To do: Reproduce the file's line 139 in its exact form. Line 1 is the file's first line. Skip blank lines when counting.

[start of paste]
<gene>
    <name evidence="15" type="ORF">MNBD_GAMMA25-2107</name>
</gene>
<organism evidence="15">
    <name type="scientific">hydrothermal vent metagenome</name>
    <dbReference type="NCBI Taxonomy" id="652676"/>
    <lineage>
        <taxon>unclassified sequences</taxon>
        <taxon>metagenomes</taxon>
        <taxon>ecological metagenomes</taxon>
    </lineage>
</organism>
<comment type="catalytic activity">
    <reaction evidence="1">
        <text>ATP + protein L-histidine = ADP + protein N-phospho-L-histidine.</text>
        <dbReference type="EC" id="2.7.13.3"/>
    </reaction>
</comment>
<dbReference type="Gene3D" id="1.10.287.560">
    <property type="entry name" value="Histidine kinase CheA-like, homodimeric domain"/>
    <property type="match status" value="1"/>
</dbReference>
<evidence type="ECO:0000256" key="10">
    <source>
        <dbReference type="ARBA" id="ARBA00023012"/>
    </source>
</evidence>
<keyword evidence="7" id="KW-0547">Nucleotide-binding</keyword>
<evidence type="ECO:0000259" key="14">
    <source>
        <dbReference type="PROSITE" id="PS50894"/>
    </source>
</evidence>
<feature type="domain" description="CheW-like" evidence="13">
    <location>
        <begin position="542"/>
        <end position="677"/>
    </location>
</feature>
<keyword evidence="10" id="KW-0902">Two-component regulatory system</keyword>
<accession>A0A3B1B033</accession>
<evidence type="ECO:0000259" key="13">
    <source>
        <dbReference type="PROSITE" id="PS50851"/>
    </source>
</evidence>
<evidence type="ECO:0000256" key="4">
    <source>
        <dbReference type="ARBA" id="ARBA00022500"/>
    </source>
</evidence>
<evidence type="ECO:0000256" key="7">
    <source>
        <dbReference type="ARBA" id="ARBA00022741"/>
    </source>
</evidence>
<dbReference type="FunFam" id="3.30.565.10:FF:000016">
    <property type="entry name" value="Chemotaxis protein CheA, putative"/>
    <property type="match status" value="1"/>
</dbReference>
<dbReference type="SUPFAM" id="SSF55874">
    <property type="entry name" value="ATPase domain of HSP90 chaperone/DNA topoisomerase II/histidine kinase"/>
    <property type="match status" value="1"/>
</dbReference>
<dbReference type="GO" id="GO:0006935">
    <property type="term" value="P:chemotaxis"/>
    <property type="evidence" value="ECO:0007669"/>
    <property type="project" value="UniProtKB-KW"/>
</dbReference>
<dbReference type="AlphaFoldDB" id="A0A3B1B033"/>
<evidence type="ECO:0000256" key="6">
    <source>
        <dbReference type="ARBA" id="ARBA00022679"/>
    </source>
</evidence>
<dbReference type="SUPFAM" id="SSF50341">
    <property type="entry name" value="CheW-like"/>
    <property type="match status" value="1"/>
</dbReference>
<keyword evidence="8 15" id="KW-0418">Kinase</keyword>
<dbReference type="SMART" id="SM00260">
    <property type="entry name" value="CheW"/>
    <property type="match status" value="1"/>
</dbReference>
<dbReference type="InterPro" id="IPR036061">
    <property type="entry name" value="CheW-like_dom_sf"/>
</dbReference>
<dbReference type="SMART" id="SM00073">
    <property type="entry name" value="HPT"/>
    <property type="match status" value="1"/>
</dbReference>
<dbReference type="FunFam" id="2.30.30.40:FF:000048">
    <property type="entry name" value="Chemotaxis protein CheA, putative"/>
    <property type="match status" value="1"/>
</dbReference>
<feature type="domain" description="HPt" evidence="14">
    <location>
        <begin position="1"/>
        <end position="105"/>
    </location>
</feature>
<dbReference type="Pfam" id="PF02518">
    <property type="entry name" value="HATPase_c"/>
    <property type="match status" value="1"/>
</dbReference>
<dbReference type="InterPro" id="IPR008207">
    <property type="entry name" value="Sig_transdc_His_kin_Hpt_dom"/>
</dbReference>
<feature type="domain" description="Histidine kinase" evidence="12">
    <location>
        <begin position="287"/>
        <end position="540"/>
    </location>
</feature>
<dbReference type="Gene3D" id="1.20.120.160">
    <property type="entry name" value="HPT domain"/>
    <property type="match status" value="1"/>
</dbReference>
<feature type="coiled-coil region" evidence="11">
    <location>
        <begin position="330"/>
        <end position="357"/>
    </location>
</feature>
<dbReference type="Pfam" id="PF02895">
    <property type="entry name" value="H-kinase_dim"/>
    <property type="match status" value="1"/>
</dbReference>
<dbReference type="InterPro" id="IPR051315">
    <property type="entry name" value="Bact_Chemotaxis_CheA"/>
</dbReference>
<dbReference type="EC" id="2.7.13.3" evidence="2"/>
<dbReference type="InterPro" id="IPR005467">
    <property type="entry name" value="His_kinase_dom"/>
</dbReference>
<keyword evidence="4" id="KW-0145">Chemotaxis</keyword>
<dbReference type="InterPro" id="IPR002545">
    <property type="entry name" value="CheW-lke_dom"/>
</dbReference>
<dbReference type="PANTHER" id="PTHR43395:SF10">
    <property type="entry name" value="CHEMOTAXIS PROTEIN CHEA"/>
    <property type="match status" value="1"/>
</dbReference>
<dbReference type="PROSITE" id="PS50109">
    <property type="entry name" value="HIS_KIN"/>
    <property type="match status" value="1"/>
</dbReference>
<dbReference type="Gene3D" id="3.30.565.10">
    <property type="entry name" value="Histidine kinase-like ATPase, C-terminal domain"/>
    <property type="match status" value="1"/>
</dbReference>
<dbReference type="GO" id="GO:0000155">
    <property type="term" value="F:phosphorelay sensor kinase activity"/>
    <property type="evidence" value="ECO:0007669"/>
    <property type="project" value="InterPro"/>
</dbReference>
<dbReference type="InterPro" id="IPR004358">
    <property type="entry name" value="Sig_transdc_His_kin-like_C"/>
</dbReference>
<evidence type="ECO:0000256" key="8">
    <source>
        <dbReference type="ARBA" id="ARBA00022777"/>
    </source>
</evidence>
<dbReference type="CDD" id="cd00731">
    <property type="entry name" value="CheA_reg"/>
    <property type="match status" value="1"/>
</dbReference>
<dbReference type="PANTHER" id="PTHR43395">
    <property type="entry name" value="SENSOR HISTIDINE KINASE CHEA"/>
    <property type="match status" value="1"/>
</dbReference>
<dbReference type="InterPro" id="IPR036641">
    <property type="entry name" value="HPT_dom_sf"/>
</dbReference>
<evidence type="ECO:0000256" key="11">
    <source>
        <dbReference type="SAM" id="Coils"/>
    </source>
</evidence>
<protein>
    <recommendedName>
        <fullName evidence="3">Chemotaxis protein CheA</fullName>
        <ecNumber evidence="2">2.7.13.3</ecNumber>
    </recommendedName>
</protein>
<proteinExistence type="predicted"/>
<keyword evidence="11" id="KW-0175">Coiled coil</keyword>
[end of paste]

</dbReference>